But Larijani is widely known to have been frustrated at Ahmadinejad's uncompromising public stance, and even direct public contradictions that eroded his negotiating room. The latest came this week, when Ahmadinejad refuted a statement made by Larijani that Russian President Vladimir Putin had given a nuclear proposal to Khamenei. Iran's state news agency quoted Khamenei telling Mr. Putin he would "ponder your words and proposal," which Iranian officials believed may have involved trading a "time out" on UN sanctions for Iran suspending enrichment. One official was quoted saying the "main reason for Putin's visit was to convey this message." Khamenei told Putin that Iran was "avoiding adventurism and not giving pretexts to the enemy."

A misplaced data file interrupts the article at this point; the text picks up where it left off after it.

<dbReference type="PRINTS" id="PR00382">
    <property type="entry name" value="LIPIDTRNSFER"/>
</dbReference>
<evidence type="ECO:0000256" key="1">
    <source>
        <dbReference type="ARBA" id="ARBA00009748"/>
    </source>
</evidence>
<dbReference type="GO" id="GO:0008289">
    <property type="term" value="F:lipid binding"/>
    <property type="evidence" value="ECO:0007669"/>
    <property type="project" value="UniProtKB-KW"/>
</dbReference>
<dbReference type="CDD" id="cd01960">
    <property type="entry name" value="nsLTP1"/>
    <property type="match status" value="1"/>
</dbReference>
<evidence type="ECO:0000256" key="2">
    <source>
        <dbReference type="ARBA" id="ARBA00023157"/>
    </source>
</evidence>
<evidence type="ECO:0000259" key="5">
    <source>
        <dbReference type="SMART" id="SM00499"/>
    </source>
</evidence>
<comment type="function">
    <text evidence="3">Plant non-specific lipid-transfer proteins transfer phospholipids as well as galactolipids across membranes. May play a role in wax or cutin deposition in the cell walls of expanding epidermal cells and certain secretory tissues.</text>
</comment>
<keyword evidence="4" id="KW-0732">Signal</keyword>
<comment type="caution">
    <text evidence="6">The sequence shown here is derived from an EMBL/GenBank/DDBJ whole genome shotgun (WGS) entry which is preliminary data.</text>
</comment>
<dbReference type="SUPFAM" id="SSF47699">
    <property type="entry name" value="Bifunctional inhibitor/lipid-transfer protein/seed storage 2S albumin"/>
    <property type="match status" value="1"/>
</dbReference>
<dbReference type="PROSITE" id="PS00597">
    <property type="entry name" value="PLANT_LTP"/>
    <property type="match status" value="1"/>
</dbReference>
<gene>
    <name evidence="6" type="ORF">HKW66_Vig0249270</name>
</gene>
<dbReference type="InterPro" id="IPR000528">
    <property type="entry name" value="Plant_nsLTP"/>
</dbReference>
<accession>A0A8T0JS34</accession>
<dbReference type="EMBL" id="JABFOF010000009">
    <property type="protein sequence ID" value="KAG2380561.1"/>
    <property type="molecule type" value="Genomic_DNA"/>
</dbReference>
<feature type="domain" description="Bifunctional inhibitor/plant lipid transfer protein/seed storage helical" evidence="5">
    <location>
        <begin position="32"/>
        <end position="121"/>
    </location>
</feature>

Over time, Larijani has won some plaudits for his diplomacy. He was instrumental in resolving a crisis when Iran's Revolutionary Guard force seized 15 British sailors in Iraqi waters and accused them of spying last April. And he oversaw an agreement with the UN's nuclear watchdog in August that aims to clarify all outstanding nuclear issues by year's end.
Part of the surprise for Iran watchers has been the speed of Larijani's departure for "personal reasons," and how quickly his successor – Saeed Jalili, a deputy foreign minister and Ahmadinejad ally – was named.
Experts say Mr. Jalili, who was just 14 years old at the time of Iran's 1979 Islamic revolution, is a hard-line dogmatist. Reuters quoted a diplomat in Tehran saying Jalili "specializes in monologue," not debate.
The choice is in keeping with the ascent of several key Ahmadinejad picks who, in ministries of interior, intelligence, and culture, have focused on creating a conservative "security outlook" across Iran to defend against "enemies."